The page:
Good luck to you.................
  4. by   Cardiology EP NP
    I agree that one should have experience before becoming an NP. I don't doubt that at all. However, for myself personally, I don't feel like I need to work as an RN for 10 years before I become an NP. I have worked in medical field in various capacities over the last 14 years. I have had experience in surgical intensive care unit, medical oncology, cancer treatment center, pediatrics, acute care centers and telemetry. I have worked enough along side both physicians and nurses to know what's going on.

    When we look at the time it takes to become a physician, these people only get 3 years of very intense clinical training in residency and after that they are done. Now, I doubt they know everything there is to know but they have a wide scope of practice. Even after working as an RN for 15 years, one still won't know everything there is to know. We are always still learning as we continue to work and go to school.

    I know it's not worth much, but that's my 2 cents.
  5. by   dtwaa
    I completely agree with the problem of churning out NP's without any experience but I don't think the solution is previous nursing experience. Being a nurse and being a NP are so different, I don't see the correlation. It is like saying that to be an accountant for a trucking firm, you should have trucking experience. The NP programs should, in my opinion, have some form of residency. Popping them out without experience doing what they have a license for is trouble. RN experience is certainly a benefit, but not the solution. Just my opinion.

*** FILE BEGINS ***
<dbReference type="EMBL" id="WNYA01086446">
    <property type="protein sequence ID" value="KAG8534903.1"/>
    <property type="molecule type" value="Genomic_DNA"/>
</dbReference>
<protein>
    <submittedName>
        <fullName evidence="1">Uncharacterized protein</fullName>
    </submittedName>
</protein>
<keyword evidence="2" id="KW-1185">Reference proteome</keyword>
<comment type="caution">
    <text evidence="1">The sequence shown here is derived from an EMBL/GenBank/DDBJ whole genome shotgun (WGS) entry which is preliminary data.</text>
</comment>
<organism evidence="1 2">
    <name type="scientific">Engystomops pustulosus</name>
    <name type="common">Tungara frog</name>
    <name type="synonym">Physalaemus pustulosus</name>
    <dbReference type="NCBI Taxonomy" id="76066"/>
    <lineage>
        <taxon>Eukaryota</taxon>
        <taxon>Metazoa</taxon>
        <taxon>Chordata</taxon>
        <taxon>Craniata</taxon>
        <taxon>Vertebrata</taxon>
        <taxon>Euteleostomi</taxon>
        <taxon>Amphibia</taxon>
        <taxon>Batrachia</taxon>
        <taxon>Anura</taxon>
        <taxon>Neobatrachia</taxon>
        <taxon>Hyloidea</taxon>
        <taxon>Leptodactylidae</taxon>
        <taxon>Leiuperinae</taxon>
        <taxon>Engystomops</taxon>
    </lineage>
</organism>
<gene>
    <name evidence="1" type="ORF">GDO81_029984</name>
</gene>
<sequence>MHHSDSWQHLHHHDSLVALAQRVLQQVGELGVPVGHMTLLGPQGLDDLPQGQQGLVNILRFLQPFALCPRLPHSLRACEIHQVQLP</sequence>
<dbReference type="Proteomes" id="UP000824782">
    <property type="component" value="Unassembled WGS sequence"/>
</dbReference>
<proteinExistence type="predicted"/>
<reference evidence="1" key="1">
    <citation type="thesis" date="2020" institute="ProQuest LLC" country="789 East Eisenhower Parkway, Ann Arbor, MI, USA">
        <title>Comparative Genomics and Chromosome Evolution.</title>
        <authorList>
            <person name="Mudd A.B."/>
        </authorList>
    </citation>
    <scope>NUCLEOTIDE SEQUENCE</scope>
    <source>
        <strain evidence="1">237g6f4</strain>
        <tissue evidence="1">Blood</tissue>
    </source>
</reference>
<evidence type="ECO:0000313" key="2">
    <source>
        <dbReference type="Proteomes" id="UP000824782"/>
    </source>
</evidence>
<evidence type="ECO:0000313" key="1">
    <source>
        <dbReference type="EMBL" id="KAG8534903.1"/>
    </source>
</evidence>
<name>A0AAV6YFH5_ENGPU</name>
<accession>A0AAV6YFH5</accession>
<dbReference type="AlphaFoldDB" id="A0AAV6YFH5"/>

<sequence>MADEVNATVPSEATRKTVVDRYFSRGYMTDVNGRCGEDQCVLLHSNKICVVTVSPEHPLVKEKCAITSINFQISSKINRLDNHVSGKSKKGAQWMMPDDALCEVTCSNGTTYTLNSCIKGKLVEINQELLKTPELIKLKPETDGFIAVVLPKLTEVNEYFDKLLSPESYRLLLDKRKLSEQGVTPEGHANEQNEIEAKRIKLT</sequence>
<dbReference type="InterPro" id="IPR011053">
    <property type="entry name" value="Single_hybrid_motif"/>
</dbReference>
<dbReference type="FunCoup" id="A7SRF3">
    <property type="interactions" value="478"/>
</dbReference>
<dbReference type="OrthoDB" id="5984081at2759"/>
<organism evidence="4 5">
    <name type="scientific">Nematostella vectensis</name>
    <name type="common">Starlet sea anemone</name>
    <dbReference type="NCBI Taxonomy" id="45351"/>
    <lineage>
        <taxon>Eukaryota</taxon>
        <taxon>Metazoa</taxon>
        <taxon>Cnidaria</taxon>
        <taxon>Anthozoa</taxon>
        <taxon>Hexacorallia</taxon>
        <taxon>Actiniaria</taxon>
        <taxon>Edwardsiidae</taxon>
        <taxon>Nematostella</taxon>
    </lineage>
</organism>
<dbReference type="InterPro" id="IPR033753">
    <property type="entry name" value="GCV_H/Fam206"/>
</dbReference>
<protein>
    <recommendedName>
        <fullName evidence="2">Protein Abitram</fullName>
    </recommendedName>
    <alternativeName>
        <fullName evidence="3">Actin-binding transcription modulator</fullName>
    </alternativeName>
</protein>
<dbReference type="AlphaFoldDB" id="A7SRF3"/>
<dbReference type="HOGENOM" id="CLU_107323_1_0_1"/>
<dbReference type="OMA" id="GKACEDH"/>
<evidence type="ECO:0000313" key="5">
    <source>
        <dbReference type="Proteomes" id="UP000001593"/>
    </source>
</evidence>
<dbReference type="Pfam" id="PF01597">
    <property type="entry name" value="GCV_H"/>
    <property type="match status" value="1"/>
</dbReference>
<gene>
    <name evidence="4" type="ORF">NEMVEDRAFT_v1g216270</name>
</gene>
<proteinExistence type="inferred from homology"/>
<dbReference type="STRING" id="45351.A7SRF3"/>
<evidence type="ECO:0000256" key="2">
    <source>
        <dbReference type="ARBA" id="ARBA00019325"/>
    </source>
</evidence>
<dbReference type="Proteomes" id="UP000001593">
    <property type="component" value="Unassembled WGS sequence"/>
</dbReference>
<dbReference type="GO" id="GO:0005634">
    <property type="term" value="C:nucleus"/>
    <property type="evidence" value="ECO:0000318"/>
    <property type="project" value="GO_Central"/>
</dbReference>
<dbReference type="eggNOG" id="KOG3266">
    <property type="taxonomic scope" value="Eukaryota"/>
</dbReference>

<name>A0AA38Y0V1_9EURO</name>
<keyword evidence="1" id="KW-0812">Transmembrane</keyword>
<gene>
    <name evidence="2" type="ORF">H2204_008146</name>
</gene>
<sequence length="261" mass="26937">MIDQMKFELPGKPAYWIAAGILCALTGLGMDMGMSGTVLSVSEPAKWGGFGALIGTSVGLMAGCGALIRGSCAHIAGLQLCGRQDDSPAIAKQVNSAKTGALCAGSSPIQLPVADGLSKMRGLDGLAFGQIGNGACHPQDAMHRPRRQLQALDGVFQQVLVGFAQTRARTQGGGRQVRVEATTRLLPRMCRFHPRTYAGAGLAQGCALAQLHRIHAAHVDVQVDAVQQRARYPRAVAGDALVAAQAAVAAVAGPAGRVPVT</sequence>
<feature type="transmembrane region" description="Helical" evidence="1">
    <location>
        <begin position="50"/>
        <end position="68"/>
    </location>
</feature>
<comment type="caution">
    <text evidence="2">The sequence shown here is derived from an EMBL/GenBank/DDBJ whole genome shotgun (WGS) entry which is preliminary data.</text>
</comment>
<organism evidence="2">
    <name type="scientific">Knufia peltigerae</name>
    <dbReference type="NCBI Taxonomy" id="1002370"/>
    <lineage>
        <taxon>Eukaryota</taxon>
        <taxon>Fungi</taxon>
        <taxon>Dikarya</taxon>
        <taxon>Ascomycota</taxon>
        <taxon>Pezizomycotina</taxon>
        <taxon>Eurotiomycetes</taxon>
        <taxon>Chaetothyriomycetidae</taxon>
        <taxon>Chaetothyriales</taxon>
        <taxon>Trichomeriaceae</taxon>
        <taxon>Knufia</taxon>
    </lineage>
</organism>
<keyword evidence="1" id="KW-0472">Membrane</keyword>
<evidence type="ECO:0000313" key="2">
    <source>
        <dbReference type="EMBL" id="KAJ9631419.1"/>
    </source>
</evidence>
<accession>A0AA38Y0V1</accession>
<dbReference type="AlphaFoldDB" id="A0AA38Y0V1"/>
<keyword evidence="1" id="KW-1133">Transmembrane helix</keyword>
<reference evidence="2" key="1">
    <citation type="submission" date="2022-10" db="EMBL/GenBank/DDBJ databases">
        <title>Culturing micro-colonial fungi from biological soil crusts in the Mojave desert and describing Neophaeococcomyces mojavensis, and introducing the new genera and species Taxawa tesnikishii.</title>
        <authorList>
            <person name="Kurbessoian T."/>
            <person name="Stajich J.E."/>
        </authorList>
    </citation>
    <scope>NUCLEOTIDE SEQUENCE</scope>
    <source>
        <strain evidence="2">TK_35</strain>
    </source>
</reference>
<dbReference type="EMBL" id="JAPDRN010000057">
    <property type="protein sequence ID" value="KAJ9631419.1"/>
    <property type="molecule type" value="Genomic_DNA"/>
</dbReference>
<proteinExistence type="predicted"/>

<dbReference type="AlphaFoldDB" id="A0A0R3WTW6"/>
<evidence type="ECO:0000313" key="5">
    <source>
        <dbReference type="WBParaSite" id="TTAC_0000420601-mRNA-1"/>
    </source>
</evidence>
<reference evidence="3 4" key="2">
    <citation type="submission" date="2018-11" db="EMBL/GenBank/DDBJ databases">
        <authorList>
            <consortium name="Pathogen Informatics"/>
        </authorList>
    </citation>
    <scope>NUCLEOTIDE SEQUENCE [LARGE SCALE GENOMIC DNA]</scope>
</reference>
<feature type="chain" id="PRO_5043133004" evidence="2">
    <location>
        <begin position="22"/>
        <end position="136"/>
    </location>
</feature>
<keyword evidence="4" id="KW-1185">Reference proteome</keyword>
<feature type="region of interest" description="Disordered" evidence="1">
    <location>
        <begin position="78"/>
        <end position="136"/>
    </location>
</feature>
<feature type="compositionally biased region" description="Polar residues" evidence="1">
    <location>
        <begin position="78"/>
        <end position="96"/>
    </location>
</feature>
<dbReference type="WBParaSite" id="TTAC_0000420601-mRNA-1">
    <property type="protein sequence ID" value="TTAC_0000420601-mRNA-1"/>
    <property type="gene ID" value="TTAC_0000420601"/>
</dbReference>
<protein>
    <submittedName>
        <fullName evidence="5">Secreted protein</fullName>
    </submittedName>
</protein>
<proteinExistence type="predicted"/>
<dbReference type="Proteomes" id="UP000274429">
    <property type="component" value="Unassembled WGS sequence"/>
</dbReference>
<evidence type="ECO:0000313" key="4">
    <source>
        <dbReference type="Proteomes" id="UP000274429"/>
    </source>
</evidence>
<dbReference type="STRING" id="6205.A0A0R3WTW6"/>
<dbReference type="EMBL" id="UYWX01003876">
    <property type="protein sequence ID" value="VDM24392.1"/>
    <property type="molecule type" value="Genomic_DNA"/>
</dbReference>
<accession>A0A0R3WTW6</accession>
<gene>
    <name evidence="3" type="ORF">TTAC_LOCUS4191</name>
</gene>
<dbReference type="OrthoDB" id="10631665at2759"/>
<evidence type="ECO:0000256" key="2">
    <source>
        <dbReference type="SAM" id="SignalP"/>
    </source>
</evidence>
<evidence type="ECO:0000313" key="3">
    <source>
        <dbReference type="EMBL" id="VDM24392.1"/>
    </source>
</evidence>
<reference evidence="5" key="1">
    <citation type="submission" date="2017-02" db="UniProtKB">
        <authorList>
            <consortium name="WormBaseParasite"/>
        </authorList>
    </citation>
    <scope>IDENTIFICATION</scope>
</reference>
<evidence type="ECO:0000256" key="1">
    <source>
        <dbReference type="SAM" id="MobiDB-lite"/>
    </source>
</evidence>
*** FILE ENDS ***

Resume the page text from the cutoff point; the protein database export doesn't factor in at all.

6. by   youngRNstudent
    Quote from suzanne4
    You actually know what area that you want to specialize in, before you even work as a nurse? Glad that you are getting the two years of experience first, as many ideas will change.

    Good luck to you.................
    No, I do not know what I want to specialize in, but I do know I want to be a nurse practitioner. (That would be the point of the 2 years RN experience, before starting the program, and then 3 more during my program!) You don't start to specialize until your MSN, halfway through the FNP program.

    I'm sorry I think its smarter to continue with school than to stop, work for 10 years, and then try to go back. Experience is needed, as everyone has said, but I think its ridiculous to try and hold someone back from doing what they really wanted in the first place. That's my opinion
  7. by   youngRNstudent
    Quote from dtwaa